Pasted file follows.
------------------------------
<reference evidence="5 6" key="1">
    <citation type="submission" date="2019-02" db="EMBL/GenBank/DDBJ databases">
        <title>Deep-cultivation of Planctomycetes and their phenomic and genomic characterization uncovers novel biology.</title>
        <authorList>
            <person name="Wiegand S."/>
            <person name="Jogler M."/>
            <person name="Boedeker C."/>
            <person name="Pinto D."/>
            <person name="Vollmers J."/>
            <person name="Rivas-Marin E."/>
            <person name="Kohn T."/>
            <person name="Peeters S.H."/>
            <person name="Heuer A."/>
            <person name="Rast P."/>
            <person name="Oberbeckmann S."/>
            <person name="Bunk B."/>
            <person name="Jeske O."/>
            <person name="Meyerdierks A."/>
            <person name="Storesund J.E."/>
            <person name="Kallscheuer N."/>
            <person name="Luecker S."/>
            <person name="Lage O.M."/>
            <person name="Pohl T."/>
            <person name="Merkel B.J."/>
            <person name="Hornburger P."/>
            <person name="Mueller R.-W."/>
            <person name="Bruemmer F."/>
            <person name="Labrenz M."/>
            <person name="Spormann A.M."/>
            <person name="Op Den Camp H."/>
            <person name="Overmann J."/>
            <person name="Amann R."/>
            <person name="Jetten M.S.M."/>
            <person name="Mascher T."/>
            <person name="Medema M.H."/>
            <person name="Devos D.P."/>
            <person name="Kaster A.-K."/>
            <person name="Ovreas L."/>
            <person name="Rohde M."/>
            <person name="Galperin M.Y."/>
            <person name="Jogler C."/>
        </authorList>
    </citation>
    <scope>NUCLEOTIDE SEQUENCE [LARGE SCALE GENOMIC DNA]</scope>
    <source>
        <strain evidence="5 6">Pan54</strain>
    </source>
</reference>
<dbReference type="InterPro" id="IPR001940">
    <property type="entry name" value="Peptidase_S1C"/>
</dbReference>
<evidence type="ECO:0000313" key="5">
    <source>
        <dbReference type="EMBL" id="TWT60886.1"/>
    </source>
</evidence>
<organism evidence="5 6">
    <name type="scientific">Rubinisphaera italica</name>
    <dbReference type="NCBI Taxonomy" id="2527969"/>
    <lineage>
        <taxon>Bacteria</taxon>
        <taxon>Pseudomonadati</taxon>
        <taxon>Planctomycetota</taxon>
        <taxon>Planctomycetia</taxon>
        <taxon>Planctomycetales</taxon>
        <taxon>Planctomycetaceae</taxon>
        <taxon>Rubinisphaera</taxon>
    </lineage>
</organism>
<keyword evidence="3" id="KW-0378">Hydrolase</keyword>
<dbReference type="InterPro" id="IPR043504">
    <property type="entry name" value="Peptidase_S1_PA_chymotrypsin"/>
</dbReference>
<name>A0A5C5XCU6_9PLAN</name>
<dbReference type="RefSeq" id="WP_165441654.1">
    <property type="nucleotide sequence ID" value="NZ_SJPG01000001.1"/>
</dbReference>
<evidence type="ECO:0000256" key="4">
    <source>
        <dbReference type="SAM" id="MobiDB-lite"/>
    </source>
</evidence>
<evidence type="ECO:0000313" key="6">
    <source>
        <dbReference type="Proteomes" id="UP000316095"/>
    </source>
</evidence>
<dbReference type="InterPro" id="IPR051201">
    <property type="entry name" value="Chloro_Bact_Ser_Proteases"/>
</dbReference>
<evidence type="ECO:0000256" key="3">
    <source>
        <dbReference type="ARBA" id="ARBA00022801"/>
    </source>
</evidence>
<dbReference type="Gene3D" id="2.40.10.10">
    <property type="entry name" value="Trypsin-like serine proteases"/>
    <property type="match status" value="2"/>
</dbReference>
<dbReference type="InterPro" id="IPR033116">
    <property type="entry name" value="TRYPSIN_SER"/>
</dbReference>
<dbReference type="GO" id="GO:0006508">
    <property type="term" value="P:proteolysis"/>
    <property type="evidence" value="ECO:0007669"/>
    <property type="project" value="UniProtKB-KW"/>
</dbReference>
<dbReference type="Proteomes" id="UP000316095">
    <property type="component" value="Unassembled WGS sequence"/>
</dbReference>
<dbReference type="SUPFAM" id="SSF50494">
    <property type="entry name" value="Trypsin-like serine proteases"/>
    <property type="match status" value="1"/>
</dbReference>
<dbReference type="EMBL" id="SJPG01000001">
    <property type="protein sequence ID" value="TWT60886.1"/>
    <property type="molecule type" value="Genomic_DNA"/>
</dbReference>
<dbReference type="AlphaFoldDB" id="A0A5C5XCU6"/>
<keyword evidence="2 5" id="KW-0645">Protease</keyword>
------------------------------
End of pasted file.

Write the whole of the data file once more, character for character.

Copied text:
<reference evidence="5 6" key="1">
    <citation type="submission" date="2019-02" db="EMBL/GenBank/DDBJ databases">
        <title>Deep-cultivation of Planctomycetes and their phenomic and genomic characterization uncovers novel biology.</title>
        <authorList>
            <person name="Wiegand S."/>
            <person name="Jogler M."/>
            <person name="Boedeker C."/>
            <person name="Pinto D."/>
            <person name="Vollmers J."/>
            <person name="Rivas-Marin E."/>
            <person name="Kohn T."/>
            <person name="Peeters S.H."/>
            <person name="Heuer A."/>
            <person name="Rast P."/>
            <person name="Oberbeckmann S."/>
            <person name="Bunk B."/>
            <person name="Jeske O."/>
            <person name="Meyerdierks A."/>
            <person name="Storesund J.E."/>
            <person name="Kallscheuer N."/>
            <person name="Luecker S."/>
            <person name="Lage O.M."/>
            <person name="Pohl T."/>
            <person name="Merkel B.J."/>
            <person name="Hornburger P."/>
            <person name="Mueller R.-W."/>
            <person name="Bruemmer F."/>
            <person name="Labrenz M."/>
            <person name="Spormann A.M."/>
            <person name="Op Den Camp H."/>
            <person name="Overmann J."/>
            <person name="Amann R."/>
            <person name="Jetten M.S.M."/>
            <person name="Mascher T."/>
            <person name="Medema M.H."/>
            <person name="Devos D.P."/>
            <person name="Kaster A.-K."/>
            <person name="Ovreas L."/>
            <person name="Rohde M."/>
            <person name="Galperin M.Y."/>
            <person name="Jogler C."/>
        </authorList>
    </citation>
    <scope>NUCLEOTIDE SEQUENCE [LARGE SCALE GENOMIC DNA]</scope>
    <source>
        <strain evidence="5 6">Pan54</strain>
    </source>
</reference>
<dbReference type="InterPro" id="IPR001940">
    <property type="entry name" value="Peptidase_S1C"/>
</dbReference>
<evidence type="ECO:0000313" key="5">
    <source>
        <dbReference type="EMBL" id="TWT60886.1"/>
    </source>
</evidence>
<organism evidence="5 6">
    <name type="scientific">Rubinisphaera italica</name>
    <dbReference type="NCBI Taxonomy" id="2527969"/>
    <lineage>
        <taxon>Bacteria</taxon>
        <taxon>Pseudomonadati</taxon>
        <taxon>Planctomycetota</taxon>
        <taxon>Planctomycetia</taxon>
        <taxon>Planctomycetales</taxon>
        <taxon>Planctomycetaceae</taxon>
        <taxon>Rubinisphaera</taxon>
    </lineage>
</organism>
<keyword evidence="3" id="KW-0378">Hydrolase</keyword>
<dbReference type="InterPro" id="IPR043504">
    <property type="entry name" value="Peptidase_S1_PA_chymotrypsin"/>
</dbReference>
<name>A0A5C5XCU6_9PLAN</name>
<dbReference type="RefSeq" id="WP_165441654.1">
    <property type="nucleotide sequence ID" value="NZ_SJPG01000001.1"/>
</dbReference>
<evidence type="ECO:0000256" key="4">
    <source>
        <dbReference type="SAM" id="MobiDB-lite"/>
    </source>
</evidence>
<evidence type="ECO:0000313" key="6">
    <source>
        <dbReference type="Proteomes" id="UP000316095"/>
    </source>
</evidence>
<dbReference type="InterPro" id="IPR051201">
    <property type="entry name" value="Chloro_Bact_Ser_Proteases"/>
</dbReference>
<evidence type="ECO:0000256" key="3">
    <source>
        <dbReference type="ARBA" id="ARBA00022801"/>
    </source>
</evidence>
<dbReference type="Gene3D" id="2.40.10.10">
    <property type="entry name" value="Trypsin-like serine proteases"/>
    <property type="match status" value="2"/>
</dbReference>
<dbReference type="InterPro" id="IPR033116">
    <property type="entry name" value="TRYPSIN_SER"/>
</dbReference>
<dbReference type="GO" id="GO:0006508">
    <property type="term" value="P:proteolysis"/>
    <property type="evidence" value="ECO:0007669"/>
    <property type="project" value="UniProtKB-KW"/>
</dbReference>
<dbReference type="Proteomes" id="UP000316095">
    <property type="component" value="Unassembled WGS sequence"/>
</dbReference>
<dbReference type="SUPFAM" id="SSF50494">
    <property type="entry name" value="Trypsin-like serine proteases"/>
    <property type="match status" value="1"/>
</dbReference>
<dbReference type="EMBL" id="SJPG01000001">
    <property type="protein sequence ID" value="TWT60886.1"/>
    <property type="molecule type" value="Genomic_DNA"/>
</dbReference>
<dbReference type="AlphaFoldDB" id="A0A5C5XCU6"/>
<keyword evidence="2 5" id="KW-0645">Protease</keyword>